5 Tricks to Retain Everything You Read

5 Tricks to Retain Everything You Read

Reading is an incredible habit to form and to cultivate. Not only it keeps your brain healthy but it is one habit that successful people from all walks of life have in common. Reading exercises our brain and broadens our knowledge – but only if we are able to retain the things that we read. Yet that is where most of our reading practices falter.

With everyday responsibilities and stresses, our attention span gets stretched very thin these days. Even when we include reading as part of our daily or weekly routine, it becomes almost impossible to devote a lot of time to it, or re-read things again and again for better retention.

In this article, we provide you some ways you can take full advantage of the limited time you get to read, and make the most of your reading at every go.

  1. Skim the text before you read in full

Unless you are reading a mystery novel, skimming the text before you start reading from start to finish is a great way to prepare your brain for the amount of information it is about to take in. This creates a framework of information in your mind, and then when you read the text in full you are able to fill the framework with more information. It creates a hierarchy of information in your brain and makes it much more easier to recall. While skimming, take note of paragraphs, sub-sections, chapters, and bold/italic formatting. This will give you an idea on what is important about the text.

  1. Involve multiple senses – like hearing and touch

We gather information through all our senses, and each sense processes the information in a separate area of the brain. When you employ more than one sense in reading a text, the information gets processed more than one time and in more than one areas of your brain, strengthening its place in your mind. There are many ways you can involve this multi-sensory approach:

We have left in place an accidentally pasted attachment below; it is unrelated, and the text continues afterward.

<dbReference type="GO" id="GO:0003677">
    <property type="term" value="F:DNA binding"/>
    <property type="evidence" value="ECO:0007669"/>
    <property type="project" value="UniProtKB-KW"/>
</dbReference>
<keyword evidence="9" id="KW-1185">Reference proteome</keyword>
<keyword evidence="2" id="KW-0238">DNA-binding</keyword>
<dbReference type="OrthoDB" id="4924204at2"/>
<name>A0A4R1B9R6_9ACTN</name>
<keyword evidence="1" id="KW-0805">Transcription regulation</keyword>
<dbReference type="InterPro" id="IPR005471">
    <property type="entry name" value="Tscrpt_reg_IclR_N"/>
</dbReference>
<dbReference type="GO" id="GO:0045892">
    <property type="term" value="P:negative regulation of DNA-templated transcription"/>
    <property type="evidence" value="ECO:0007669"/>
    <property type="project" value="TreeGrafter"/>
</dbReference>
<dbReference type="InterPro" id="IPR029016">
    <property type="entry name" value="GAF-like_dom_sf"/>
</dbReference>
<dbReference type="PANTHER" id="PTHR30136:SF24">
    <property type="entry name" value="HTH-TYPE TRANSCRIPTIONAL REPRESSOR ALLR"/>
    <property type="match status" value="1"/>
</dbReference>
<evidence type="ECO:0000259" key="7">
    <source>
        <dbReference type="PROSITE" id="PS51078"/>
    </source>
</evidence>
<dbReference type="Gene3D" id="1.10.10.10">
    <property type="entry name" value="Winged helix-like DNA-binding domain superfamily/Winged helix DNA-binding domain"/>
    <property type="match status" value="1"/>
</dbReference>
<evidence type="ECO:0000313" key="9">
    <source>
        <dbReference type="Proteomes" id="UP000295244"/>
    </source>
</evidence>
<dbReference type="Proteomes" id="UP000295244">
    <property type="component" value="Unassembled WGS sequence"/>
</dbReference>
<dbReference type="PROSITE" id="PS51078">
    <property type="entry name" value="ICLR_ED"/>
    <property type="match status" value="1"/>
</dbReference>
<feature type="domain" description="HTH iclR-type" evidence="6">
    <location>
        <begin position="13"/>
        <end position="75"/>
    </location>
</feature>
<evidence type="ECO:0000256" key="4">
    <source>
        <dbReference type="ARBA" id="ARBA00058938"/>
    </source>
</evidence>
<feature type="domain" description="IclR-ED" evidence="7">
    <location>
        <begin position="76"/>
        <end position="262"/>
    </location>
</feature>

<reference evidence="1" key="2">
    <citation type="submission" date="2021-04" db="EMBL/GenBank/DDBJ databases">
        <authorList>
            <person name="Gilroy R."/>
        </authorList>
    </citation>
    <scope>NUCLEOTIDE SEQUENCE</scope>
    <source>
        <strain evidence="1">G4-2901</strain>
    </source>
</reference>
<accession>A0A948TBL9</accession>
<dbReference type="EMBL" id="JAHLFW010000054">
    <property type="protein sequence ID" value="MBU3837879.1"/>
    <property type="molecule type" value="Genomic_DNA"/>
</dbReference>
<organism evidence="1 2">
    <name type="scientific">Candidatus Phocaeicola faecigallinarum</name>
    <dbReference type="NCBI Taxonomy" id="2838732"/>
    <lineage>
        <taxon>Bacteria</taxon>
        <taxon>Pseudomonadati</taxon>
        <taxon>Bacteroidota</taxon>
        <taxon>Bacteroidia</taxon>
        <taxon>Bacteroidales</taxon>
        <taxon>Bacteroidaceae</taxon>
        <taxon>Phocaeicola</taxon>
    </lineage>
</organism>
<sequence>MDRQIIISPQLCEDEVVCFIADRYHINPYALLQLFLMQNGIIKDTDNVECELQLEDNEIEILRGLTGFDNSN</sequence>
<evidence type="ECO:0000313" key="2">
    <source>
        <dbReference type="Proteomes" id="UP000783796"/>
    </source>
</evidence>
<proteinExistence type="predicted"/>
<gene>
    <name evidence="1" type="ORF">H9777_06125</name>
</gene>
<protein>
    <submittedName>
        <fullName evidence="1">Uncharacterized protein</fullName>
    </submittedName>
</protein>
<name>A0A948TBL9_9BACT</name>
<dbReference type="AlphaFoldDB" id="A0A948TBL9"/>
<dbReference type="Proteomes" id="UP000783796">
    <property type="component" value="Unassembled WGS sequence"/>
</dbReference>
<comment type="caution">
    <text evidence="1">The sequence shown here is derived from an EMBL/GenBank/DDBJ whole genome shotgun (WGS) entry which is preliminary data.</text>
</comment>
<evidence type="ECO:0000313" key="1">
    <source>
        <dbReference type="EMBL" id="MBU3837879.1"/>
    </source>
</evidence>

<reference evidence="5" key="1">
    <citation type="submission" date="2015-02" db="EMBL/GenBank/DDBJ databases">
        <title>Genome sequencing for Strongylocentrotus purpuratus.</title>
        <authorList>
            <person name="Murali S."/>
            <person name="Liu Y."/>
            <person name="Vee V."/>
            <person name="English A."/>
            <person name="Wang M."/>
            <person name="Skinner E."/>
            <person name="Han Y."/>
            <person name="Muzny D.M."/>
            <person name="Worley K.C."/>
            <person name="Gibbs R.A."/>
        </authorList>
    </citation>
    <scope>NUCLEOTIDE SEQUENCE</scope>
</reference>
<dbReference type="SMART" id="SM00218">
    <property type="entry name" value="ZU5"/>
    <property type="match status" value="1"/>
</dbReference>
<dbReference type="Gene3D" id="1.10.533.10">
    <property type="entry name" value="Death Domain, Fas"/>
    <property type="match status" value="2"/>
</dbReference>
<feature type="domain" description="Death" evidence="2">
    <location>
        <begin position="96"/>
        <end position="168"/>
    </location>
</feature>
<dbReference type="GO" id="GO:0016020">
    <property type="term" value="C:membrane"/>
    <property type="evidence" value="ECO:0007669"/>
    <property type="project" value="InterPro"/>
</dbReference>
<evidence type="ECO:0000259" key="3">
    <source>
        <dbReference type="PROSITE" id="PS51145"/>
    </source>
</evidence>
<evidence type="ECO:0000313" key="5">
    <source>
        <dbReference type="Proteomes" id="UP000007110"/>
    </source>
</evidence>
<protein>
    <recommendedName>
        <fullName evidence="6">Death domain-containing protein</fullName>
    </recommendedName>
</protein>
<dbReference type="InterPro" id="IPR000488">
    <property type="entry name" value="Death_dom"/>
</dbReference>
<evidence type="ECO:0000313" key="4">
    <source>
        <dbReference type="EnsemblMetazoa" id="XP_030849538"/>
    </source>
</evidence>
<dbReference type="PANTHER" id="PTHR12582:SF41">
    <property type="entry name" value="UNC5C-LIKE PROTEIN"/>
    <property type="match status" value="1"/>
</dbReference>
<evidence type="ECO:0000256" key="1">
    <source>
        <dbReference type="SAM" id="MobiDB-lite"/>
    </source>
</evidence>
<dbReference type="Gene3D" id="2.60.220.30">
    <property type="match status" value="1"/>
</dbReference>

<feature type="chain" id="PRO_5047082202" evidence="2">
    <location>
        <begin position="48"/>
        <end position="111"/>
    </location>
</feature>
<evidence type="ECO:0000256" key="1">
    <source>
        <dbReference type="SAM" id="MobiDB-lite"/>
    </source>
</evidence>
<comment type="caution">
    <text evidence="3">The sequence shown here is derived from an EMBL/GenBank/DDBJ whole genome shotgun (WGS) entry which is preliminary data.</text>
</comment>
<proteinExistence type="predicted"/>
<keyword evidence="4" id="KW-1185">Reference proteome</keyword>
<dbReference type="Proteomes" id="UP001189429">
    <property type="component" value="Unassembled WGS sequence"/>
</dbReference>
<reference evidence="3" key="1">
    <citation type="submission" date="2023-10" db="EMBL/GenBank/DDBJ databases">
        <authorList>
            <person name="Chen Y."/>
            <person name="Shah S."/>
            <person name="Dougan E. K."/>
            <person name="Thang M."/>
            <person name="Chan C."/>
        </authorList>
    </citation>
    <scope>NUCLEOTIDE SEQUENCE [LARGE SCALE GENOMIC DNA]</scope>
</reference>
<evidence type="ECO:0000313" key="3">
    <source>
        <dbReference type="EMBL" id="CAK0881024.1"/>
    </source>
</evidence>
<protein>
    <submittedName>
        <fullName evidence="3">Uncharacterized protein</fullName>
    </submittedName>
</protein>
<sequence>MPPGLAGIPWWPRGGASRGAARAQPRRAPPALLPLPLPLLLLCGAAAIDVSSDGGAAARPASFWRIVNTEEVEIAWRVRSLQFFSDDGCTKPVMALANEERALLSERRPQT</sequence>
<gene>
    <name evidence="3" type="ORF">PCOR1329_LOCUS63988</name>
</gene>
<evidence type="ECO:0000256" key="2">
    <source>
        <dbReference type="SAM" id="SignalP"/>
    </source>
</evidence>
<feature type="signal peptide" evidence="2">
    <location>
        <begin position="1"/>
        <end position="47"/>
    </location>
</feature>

• Read aloud. It allows you to articulate the information and also hear it – involving two processes.
  • If you need to read quietly (like in public or in a library), you can plug-in to an audiobook of the text you are reading, if available. It ensures that the information is getting processed simultaneously in at least two brain areas.
  • Reading a physical book helps better in retention than e-books, according to some studies. The tactile sensation of holding a book and feeling its weight is linked to better attention and recall.
  1. Take notes and make comments

Always make sure to note down any thoughts you have during reading a particular section. Underline, scribble notes and questions on the margins, copy out specific sections in a separate notepad. Articulating the thoughts while reading helps you document the information processing that goes on in your brain at that time. It also creates an impression of the most important bits in your mind, and records cues for further reading and questions that you may have on the text.

  1. Summarize each chapter/section

Break down the reading process in chapters/sections. After you finish reading a section, write a summary of it or at least outline the main takeaways in bullet points. This gives your memory an added boost and cue about what to retain.

  1. Explain it to someone else

Ask any academic and they’ll tell you, one of the best ways to remember a topic is to teach is to someone else. A lot of information we gather don’t get instantly processed. When we explain the topic to someone else, our brain is forced to process these in order to articulate them. The information you process this way is hard to delete from your brain. If you can’t find a willing listener, explain it out loud to your phone recorder.


It is virtually impossible to remember every single word you read – that will come at the cost of comprehension. So when you are reading with a view to make use of the information, it is a far better idea to stress on better comprehension. We hope these tips with help you with it!

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